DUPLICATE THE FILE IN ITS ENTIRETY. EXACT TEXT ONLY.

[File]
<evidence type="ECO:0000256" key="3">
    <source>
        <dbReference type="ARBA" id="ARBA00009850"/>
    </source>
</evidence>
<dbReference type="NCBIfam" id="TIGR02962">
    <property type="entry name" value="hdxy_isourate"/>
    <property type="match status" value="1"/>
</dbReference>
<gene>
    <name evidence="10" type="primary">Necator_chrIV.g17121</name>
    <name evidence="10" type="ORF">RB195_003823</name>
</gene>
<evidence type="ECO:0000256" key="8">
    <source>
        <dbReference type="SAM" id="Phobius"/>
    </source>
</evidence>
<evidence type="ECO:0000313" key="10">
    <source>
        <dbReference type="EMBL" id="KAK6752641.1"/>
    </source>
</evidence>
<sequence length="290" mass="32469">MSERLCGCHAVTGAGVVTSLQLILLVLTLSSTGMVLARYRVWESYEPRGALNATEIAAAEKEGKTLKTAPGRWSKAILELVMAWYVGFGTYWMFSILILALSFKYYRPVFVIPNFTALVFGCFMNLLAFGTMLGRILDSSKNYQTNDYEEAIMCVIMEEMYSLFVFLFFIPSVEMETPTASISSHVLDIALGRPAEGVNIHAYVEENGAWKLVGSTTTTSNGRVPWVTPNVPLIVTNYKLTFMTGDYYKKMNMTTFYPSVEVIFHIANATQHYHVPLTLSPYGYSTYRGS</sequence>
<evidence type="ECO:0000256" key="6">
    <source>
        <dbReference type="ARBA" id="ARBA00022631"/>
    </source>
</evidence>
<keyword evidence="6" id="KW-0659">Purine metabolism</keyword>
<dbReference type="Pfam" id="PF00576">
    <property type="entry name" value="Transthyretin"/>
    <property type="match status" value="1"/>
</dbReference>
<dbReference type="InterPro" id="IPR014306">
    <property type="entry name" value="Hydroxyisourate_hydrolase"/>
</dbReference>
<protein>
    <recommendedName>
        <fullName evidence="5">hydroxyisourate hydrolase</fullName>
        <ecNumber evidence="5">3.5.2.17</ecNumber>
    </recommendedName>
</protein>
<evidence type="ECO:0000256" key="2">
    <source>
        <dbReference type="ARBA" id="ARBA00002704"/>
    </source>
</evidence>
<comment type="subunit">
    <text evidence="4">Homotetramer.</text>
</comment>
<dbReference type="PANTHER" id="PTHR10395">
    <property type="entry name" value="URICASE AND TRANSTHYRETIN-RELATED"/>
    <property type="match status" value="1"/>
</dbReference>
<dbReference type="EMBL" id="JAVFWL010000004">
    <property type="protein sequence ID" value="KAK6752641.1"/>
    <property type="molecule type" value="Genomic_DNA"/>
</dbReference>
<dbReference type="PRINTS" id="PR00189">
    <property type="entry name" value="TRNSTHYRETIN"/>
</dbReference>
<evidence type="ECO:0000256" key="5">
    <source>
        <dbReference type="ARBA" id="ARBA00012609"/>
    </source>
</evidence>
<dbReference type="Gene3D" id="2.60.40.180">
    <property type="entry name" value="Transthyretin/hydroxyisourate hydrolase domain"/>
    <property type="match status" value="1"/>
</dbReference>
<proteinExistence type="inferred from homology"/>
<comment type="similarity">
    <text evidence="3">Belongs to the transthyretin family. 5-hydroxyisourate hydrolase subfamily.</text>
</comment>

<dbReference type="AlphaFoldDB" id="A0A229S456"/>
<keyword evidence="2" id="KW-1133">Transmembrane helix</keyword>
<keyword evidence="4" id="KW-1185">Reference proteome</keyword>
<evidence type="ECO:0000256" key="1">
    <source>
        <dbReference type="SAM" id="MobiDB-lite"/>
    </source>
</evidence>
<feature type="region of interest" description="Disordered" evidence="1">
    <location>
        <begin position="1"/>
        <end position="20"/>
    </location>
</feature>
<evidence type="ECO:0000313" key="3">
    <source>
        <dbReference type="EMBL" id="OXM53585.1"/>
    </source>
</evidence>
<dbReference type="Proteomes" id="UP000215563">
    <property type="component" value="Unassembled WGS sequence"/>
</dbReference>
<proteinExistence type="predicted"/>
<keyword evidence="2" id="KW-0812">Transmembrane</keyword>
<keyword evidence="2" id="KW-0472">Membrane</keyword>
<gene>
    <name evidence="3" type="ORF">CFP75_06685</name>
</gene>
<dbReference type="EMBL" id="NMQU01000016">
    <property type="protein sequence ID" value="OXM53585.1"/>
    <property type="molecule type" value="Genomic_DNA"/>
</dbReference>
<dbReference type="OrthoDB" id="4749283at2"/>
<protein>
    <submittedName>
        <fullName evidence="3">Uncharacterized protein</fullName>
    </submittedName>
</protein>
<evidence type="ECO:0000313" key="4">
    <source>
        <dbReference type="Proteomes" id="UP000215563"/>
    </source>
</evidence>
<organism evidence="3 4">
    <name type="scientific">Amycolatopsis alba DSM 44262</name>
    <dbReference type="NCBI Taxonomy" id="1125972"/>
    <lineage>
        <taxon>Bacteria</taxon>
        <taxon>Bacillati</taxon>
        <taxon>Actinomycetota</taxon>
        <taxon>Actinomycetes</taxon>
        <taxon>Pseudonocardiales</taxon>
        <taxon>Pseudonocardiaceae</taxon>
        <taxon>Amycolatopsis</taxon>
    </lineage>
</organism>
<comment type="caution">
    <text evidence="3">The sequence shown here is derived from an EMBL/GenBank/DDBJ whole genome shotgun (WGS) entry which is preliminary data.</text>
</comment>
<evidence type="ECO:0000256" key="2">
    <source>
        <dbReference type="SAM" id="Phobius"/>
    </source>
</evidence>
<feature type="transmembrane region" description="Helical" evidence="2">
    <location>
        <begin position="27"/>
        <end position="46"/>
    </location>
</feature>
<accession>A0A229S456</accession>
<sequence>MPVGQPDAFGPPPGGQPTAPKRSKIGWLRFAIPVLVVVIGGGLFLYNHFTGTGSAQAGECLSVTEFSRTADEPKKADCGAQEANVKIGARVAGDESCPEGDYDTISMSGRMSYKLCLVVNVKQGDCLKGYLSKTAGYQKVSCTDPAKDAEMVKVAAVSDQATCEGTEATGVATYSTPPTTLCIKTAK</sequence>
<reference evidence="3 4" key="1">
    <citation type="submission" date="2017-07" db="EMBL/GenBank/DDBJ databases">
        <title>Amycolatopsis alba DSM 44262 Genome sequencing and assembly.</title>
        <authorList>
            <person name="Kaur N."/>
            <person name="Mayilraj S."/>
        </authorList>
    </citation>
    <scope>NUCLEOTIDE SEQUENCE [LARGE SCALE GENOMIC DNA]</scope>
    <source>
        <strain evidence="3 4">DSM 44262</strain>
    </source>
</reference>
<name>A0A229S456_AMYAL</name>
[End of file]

<evidence type="ECO:0000256" key="3">
    <source>
        <dbReference type="ARBA" id="ARBA00009850"/>
    </source>
</evidence>
<dbReference type="NCBIfam" id="TIGR02962">
    <property type="entry name" value="hdxy_isourate"/>
    <property type="match status" value="1"/>
</dbReference>
<gene>
    <name evidence="10" type="primary">Necator_chrIV.g17121</name>
    <name evidence="10" type="ORF">RB195_003823</name>
</gene>
<evidence type="ECO:0000256" key="8">
    <source>
        <dbReference type="SAM" id="Phobius"/>
    </source>
</evidence>
<evidence type="ECO:0000313" key="10">
    <source>
        <dbReference type="EMBL" id="KAK6752641.1"/>
    </source>
</evidence>
<sequence length="290" mass="32469">MSERLCGCHAVTGAGVVTSLQLILLVLTLSSTGMVLARYRVWESYEPRGALNATEIAAAEKEGKTLKTAPGRWSKAILELVMAWYVGFGTYWMFSILILALSFKYYRPVFVIPNFTALVFGCFMNLLAFGTMLGRILDSSKNYQTNDYEEAIMCVIMEEMYSLFVFLFFIPSVEMETPTASISSHVLDIALGRPAEGVNIHAYVEENGAWKLVGSTTTTSNGRVPWVTPNVPLIVTNYKLTFMTGDYYKKMNMTTFYPSVEVIFHIANATQHYHVPLTLSPYGYSTYRGS</sequence>
<evidence type="ECO:0000256" key="6">
    <source>
        <dbReference type="ARBA" id="ARBA00022631"/>
    </source>
</evidence>
<keyword evidence="6" id="KW-0659">Purine metabolism</keyword>
<dbReference type="Pfam" id="PF00576">
    <property type="entry name" value="Transthyretin"/>
    <property type="match status" value="1"/>
</dbReference>
<dbReference type="InterPro" id="IPR014306">
    <property type="entry name" value="Hydroxyisourate_hydrolase"/>
</dbReference>
<protein>
    <recommendedName>
        <fullName evidence="5">hydroxyisourate hydrolase</fullName>
        <ecNumber evidence="5">3.5.2.17</ecNumber>
    </recommendedName>
</protein>
<evidence type="ECO:0000256" key="2">
    <source>
        <dbReference type="ARBA" id="ARBA00002704"/>
    </source>
</evidence>
<comment type="subunit">
    <text evidence="4">Homotetramer.</text>
</comment>
<dbReference type="PANTHER" id="PTHR10395">
    <property type="entry name" value="URICASE AND TRANSTHYRETIN-RELATED"/>
    <property type="match status" value="1"/>
</dbReference>
<dbReference type="EMBL" id="JAVFWL010000004">
    <property type="protein sequence ID" value="KAK6752641.1"/>
    <property type="molecule type" value="Genomic_DNA"/>
</dbReference>
<dbReference type="PRINTS" id="PR00189">
    <property type="entry name" value="TRNSTHYRETIN"/>
</dbReference>
<evidence type="ECO:0000256" key="5">
    <source>
        <dbReference type="ARBA" id="ARBA00012609"/>
    </source>
</evidence>
<dbReference type="Gene3D" id="2.60.40.180">
    <property type="entry name" value="Transthyretin/hydroxyisourate hydrolase domain"/>
    <property type="match status" value="1"/>
</dbReference>
<proteinExistence type="inferred from homology"/>
<comment type="similarity">
    <text evidence="3">Belongs to the transthyretin family. 5-hydroxyisourate hydrolase subfamily.</text>
</comment>

<dbReference type="AlphaFoldDB" id="A0A229S456"/>
<keyword evidence="2" id="KW-1133">Transmembrane helix</keyword>
<keyword evidence="4" id="KW-1185">Reference proteome</keyword>
<evidence type="ECO:0000256" key="1">
    <source>
        <dbReference type="SAM" id="MobiDB-lite"/>
    </source>
</evidence>
<feature type="region of interest" description="Disordered" evidence="1">
    <location>
        <begin position="1"/>
        <end position="20"/>
    </location>
</feature>
<evidence type="ECO:0000313" key="3">
    <source>
        <dbReference type="EMBL" id="OXM53585.1"/>
    </source>
</evidence>
<dbReference type="Proteomes" id="UP000215563">
    <property type="component" value="Unassembled WGS sequence"/>
</dbReference>
<proteinExistence type="predicted"/>
<keyword evidence="2" id="KW-0812">Transmembrane</keyword>
<keyword evidence="2" id="KW-0472">Membrane</keyword>
<gene>
    <name evidence="3" type="ORF">CFP75_06685</name>
</gene>
<dbReference type="EMBL" id="NMQU01000016">
    <property type="protein sequence ID" value="OXM53585.1"/>
    <property type="molecule type" value="Genomic_DNA"/>
</dbReference>
<dbReference type="OrthoDB" id="4749283at2"/>
<protein>
    <submittedName>
        <fullName evidence="3">Uncharacterized protein</fullName>
    </submittedName>
</protein>
<evidence type="ECO:0000313" key="4">
    <source>
        <dbReference type="Proteomes" id="UP000215563"/>
    </source>
</evidence>
<organism evidence="3 4">
    <name type="scientific">Amycolatopsis alba DSM 44262</name>
    <dbReference type="NCBI Taxonomy" id="1125972"/>
    <lineage>
        <taxon>Bacteria</taxon>
        <taxon>Bacillati</taxon>
        <taxon>Actinomycetota</taxon>
        <taxon>Actinomycetes</taxon>
        <taxon>Pseudonocardiales</taxon>
        <taxon>Pseudonocardiaceae</taxon>
        <taxon>Amycolatopsis</taxon>
    </lineage>
</organism>
<comment type="caution">
    <text evidence="3">The sequence shown here is derived from an EMBL/GenBank/DDBJ whole genome shotgun (WGS) entry which is preliminary data.</text>
</comment>
<evidence type="ECO:0000256" key="2">
    <source>
        <dbReference type="SAM" id="Phobius"/>
    </source>
</evidence>
<feature type="transmembrane region" description="Helical" evidence="2">
    <location>
        <begin position="27"/>
        <end position="46"/>
    </location>
</feature>
<accession>A0A229S456</accession>
<sequence>MPVGQPDAFGPPPGGQPTAPKRSKIGWLRFAIPVLVVVIGGGLFLYNHFTGTGSAQAGECLSVTEFSRTADEPKKADCGAQEANVKIGARVAGDESCPEGDYDTISMSGRMSYKLCLVVNVKQGDCLKGYLSKTAGYQKVSCTDPAKDAEMVKVAAVSDQATCEGTEATGVATYSTPPTTLCIKTAK</sequence>
<reference evidence="3 4" key="1">
    <citation type="submission" date="2017-07" db="EMBL/GenBank/DDBJ databases">
        <title>Amycolatopsis alba DSM 44262 Genome sequencing and assembly.</title>
        <authorList>
            <person name="Kaur N."/>
            <person name="Mayilraj S."/>
        </authorList>
    </citation>
    <scope>NUCLEOTIDE SEQUENCE [LARGE SCALE GENOMIC DNA]</scope>
    <source>
        <strain evidence="3 4">DSM 44262</strain>
    </source>
</reference>
<name>A0A229S456_AMYAL</name>